As millions of U.S. servicemen began streaming home in 1945 and 1946, Ziegler and Co. had used its property purchases to create new parcels of home-sized lots ready for sale to them. In the postwar years, Ziegler's foray into the housing industry continued when the company became a distributor and builder for National Homes, a maker of $10,000-plus prefab homes for the booming residential housing market. With its bond and mortgage business expanding, Ziegler and Co. was forced to update its correspondence-based marketing network, and in 1949 opened its first sales office in Milwaukee, which was followed by offices in Fort Atkinson, Appleton, and Minneapolis by 1952. By the early 1960s, Ziegler's sales office network had grown to 12, extending from Toledo and St. Louis to as far west as San Francisco.
From Church to Hospital Bonds: 1961–77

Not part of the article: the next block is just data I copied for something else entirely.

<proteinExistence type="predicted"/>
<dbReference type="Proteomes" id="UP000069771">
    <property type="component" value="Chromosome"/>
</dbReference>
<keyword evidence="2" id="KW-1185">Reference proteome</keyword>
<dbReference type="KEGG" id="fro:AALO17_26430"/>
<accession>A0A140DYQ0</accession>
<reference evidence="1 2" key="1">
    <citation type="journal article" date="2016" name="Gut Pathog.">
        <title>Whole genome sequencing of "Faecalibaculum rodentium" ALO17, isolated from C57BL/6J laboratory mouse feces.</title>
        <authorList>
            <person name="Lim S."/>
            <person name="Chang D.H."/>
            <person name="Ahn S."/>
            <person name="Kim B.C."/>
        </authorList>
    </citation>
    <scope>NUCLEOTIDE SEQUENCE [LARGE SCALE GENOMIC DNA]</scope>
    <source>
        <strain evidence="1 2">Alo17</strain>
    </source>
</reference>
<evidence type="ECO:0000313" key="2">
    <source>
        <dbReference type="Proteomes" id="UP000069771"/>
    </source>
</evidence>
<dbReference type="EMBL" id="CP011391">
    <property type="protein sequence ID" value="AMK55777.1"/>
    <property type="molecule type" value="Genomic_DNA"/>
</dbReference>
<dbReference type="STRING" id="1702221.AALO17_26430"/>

Ziegler sold more church bonds between 1945 and 1965 than at any previous period in its history—most for the construction and modernization of church-owned schools and retirement homes. The early 1960s were a particularly active period for Ziegler's church bonds, and the period was quickly dubbed "the diocese financing." The diocese of Buffalo, New York, raised $16 million through Ziegler in 1960, for example, and between 1962 and 1964 the Archbishop of Boston raised $35 million with Ziegler bonds. In 1964 Ziegler was a pioneer of a new type of institutional financing instrument known as the collateral trust bond. Through its new subsidiary, First Church Financing Corporation of America (FCFCA), Ziegler acquired loans made to churches and other institutions that, because they were too small to justify issuing as individual bonds, were merged and marketed as collateral trust bonds. Between 1964 and 1967 alone, FCFCA issued and marketed $23.8 million of these bonds. Following founder Ben Ziegler's penchant for diversification, in the early 1960s Ziegler and Co. became the underwriter for the first institutional bond offering insured by the Federal Housing Authority, for a retirement home in Seattle.